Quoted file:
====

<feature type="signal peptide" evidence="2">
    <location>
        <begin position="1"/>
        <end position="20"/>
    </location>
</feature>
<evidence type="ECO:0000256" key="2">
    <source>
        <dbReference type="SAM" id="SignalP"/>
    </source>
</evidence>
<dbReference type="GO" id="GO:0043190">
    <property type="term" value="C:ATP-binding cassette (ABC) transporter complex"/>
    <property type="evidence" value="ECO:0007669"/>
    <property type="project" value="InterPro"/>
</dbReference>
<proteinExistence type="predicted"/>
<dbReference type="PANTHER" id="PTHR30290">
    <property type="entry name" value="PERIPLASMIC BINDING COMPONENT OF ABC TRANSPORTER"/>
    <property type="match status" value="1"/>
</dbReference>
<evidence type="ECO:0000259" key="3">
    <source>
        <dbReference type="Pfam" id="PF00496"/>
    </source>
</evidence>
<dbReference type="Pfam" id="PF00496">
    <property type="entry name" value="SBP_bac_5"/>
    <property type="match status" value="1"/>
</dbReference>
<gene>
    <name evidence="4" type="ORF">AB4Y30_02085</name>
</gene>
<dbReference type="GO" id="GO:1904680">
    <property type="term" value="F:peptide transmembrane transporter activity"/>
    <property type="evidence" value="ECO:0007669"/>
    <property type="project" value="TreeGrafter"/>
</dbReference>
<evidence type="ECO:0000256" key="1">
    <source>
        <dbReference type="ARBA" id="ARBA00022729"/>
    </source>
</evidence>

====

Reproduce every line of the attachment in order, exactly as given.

<feature type="signal peptide" evidence="2">
    <location>
        <begin position="1"/>
        <end position="20"/>
    </location>
</feature>
<evidence type="ECO:0000256" key="2">
    <source>
        <dbReference type="SAM" id="SignalP"/>
    </source>
</evidence>
<dbReference type="GO" id="GO:0043190">
    <property type="term" value="C:ATP-binding cassette (ABC) transporter complex"/>
    <property type="evidence" value="ECO:0007669"/>
    <property type="project" value="InterPro"/>
</dbReference>
<proteinExistence type="predicted"/>
<dbReference type="PANTHER" id="PTHR30290">
    <property type="entry name" value="PERIPLASMIC BINDING COMPONENT OF ABC TRANSPORTER"/>
    <property type="match status" value="1"/>
</dbReference>
<evidence type="ECO:0000259" key="3">
    <source>
        <dbReference type="Pfam" id="PF00496"/>
    </source>
</evidence>
<dbReference type="Pfam" id="PF00496">
    <property type="entry name" value="SBP_bac_5"/>
    <property type="match status" value="1"/>
</dbReference>
<gene>
    <name evidence="4" type="ORF">AB4Y30_02085</name>
</gene>
<dbReference type="GO" id="GO:1904680">
    <property type="term" value="F:peptide transmembrane transporter activity"/>
    <property type="evidence" value="ECO:0007669"/>
    <property type="project" value="TreeGrafter"/>
</dbReference>
<evidence type="ECO:0000256" key="1">
    <source>
        <dbReference type="ARBA" id="ARBA00022729"/>
    </source>
</evidence>